Every day, tens of millions of Americans and Europeans get up, go to work for an employer, then return home at the end of the day while those companies keep rolling on without them. It is a model that has been the standard since the Industrial Revolution. But how long will that model last? Is it possible that independent, contract work could transform the workplace within the next couple of decades or so? It's possible, and there is evidence that it's already happening.
A report by the McKinsey Global Institute suggests that the commonly understood statistics relating to independent and contract work in the U.S. and the EU-15 are probably not accurate. Furthermore, they are probably too low. The Institute says that as much as 30% of the entire labor force in the U.S. and EU-15 consists of independent workers and contractors doing temporary work. That represents more than 162 million workers.
McKinsey analysts say that government data collection methods and technologies are insufficient in light of the emerging gig economy. The report specifically states that government data collection is "insufficient, outdated, and too narrow to capture the full range of economic activity that is taking place."
To summarize, the McKinsey Global Institute believes the actual number of independent and contract workers is being underreported because governments do not have updated methodologies and technologies to account for the changing employment landscape. If true, and there is no reason to believe it's not, the Institute's report seems to also imply that independent contract work is also changing the accounting and payroll landscapes.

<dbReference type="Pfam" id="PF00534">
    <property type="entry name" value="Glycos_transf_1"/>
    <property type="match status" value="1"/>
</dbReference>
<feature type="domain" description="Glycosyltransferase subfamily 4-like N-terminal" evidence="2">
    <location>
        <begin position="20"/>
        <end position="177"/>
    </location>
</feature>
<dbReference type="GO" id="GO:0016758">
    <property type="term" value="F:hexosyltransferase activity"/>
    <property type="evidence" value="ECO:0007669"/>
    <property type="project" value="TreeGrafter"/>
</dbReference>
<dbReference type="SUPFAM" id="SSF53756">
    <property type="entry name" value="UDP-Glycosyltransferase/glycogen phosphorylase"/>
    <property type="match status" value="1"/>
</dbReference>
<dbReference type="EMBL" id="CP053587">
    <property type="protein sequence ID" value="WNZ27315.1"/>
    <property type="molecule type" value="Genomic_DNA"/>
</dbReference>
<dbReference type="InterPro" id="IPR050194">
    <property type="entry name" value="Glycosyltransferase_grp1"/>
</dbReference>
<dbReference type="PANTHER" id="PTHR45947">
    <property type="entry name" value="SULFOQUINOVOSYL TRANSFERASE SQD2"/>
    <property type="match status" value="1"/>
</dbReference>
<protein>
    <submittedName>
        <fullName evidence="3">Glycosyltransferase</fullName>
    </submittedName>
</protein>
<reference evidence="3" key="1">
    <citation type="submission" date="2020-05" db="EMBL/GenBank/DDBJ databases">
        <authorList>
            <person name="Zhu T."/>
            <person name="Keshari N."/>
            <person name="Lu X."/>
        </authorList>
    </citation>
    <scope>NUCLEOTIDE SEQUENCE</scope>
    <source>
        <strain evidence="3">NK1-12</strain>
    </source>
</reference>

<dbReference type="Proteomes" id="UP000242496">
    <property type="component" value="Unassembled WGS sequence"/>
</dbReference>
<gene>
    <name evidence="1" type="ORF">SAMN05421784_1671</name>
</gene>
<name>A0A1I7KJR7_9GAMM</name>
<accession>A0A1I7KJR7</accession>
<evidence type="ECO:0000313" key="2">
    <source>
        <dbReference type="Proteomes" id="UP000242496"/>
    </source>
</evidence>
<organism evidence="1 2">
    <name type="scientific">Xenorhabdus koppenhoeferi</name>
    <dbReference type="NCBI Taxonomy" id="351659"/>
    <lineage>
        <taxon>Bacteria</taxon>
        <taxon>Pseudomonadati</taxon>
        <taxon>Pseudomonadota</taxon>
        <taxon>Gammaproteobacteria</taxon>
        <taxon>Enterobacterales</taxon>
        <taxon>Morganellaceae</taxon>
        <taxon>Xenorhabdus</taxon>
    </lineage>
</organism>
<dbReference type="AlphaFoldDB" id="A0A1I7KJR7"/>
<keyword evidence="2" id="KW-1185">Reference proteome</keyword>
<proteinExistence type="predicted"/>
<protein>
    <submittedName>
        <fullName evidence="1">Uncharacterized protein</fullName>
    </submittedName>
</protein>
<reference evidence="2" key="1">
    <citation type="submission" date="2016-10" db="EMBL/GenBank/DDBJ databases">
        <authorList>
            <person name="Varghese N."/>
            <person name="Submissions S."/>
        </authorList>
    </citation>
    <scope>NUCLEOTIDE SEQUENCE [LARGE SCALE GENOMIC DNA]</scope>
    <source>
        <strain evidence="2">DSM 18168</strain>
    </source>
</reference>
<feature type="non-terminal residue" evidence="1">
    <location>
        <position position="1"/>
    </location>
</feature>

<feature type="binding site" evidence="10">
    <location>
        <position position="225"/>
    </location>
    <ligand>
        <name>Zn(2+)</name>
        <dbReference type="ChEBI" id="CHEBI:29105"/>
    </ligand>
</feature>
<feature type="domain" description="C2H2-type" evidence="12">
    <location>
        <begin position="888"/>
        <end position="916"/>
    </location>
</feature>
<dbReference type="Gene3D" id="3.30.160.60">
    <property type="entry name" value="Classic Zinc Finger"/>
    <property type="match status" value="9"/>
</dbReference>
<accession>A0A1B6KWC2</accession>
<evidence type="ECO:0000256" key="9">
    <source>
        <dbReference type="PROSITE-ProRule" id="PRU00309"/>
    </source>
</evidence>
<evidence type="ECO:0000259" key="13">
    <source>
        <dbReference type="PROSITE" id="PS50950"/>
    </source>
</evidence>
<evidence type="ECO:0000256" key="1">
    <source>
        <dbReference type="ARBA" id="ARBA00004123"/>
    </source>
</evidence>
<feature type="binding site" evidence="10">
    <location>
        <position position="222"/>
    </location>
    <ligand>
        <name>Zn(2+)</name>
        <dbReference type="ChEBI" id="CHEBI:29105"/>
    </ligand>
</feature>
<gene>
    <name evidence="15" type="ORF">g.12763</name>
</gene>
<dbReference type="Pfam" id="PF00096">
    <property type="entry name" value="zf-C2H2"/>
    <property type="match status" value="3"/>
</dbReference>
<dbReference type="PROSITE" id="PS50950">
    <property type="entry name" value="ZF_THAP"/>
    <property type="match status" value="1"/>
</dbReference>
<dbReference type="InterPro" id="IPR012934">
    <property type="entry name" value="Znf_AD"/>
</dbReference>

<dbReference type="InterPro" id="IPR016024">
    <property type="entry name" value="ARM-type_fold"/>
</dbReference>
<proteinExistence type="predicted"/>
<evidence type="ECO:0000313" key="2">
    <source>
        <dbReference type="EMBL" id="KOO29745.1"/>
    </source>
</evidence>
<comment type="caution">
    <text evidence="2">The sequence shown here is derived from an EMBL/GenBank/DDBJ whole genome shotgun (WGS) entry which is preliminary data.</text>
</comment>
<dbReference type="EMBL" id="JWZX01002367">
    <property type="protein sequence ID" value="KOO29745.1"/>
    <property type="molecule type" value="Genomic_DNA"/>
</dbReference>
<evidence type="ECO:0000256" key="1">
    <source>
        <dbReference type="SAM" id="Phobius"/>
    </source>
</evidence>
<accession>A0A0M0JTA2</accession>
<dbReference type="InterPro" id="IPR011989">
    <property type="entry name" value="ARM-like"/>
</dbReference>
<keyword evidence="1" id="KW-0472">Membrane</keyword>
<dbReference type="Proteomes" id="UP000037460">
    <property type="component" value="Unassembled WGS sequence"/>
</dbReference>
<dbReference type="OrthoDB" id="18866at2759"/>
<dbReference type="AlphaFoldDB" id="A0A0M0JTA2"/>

How Companies Classify Workers
Here in the U.S., one of the reasons we might be underreporting contract and independent work is the fact that the IRS still doesn't provide hard and fast rules that make it easy to identify contractors. There are guidelines in place, but those guidelines can be ambiguous to some degree. How many workers are currently classified as salaried even though they are truly contractors, simply because companies unable to make sense of the guidelines err on the side of caution? Probably quite a few.
How workers are classified continues to be one of the most important aspects of payroll compliance as well. The worker employed in a strict, traditional sense is subject to all the payroll taxes companies are required to address through in-house accounting and payroll. Contractors still pay those taxes too, but they are responsible for doing things themselves. The employer does not withhold taxes and make payments on behalf of the contractor.
Changing the Way Payroll Operates
The emerging gig economy is starting to change virtually every business sector. It is even changing how payroll operates. Over the years, we've seen a steady increase in the number of service providers offering online payment solutions with customized products for individual industries. We are a good example here at BenefitMall. While we offer general payroll services for companies in nearly every sector, we have specialized solutions for the construction and restaurant industries.
Firms like ours are now in greater demand as small businesses grapple with the emergence of independent and contract workers. Rather than trying to keep what is becoming increasingly complicated in-house, companies are turning to online payroll providers capable of handling the job more efficiently and cost-effectively.
It could be that we don't really know just how many independent and contract workers are truly out there. But their numbers are growing. Perhaps they will become the dominant players in American business and industry within the next couple of decades. If so, they will completely transform accounting and payroll as we know it.
Bloomberg BNA – http://www.bna.com/rise-independent-workforce-b57982078809